“We expect the UK government’s objective of generating economic growth through investing in infrastructure to continue creating opportunities for us to grow our business in these core markets.”

Shot in the arm

Following the announcement of the deals, TUC deputy general secretary Paul Nowak said: “This is a shot in the arm for Brexit Britain. It will provide thousands of decent jobs, billions in investment, and help close the north-south divide.

“HS2 is a real opportunity for British steel to shine. The next phase of HS2 should bring jobs and investment to the parts of Britain that need them most.”

In February, Parliament granted powers to construct Phase 1 from London Euston to Birmingham, with the route opening in 2026.

Transport secretary Chris Grayling argued that this is a hugely important step in the construction of Britain’s new railway and underlined the government’s determination to deliver an economy that works for all.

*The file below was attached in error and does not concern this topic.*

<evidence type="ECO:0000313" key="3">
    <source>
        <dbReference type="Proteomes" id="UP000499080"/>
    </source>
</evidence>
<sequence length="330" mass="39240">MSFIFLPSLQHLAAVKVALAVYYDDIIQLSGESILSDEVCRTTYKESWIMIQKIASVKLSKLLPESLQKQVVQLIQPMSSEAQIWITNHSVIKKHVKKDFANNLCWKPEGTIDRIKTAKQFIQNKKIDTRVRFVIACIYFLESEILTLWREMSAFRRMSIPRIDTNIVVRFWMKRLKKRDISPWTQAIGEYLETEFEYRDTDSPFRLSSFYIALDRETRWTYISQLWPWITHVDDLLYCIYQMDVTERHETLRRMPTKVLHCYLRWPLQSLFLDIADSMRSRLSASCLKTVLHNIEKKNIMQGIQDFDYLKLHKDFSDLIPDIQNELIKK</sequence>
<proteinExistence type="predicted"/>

“HS2 will deliver vital links between some of our country’s biggest cities, helping to drive economic growth and productivity in the north and midlands,” said Grayling.

He added that later today he will be introducing a bill to Parliament seeking the necessary powers to construct Phase 2a of HS2, from West Midlands to Crewe. Phase 2a will bring HS2 within reach of all the cities in the north that have existing rail connections to Crewe.

HS2 Ltd also revealed the names of the designers and engineers who are formally in the running to develop detailed plans for three brand new stations and majorly expand London Euston.


John   18/07/2017 at 06:46

`Sir David Higgins, chairman of HS2 Ltd, said: “HS2 was always designed to be much more than just a high-speed railway and today we can see the opportunities it brings right around the country – spreading prosperity, acting as a catalyst for investment ` The Liverpool City Region, with a population of about 2 million, is about 16 miles from the HS2 track, however is not being connected. The city offered £2bn to be connected with HMG turning them down. Prosperity? For who?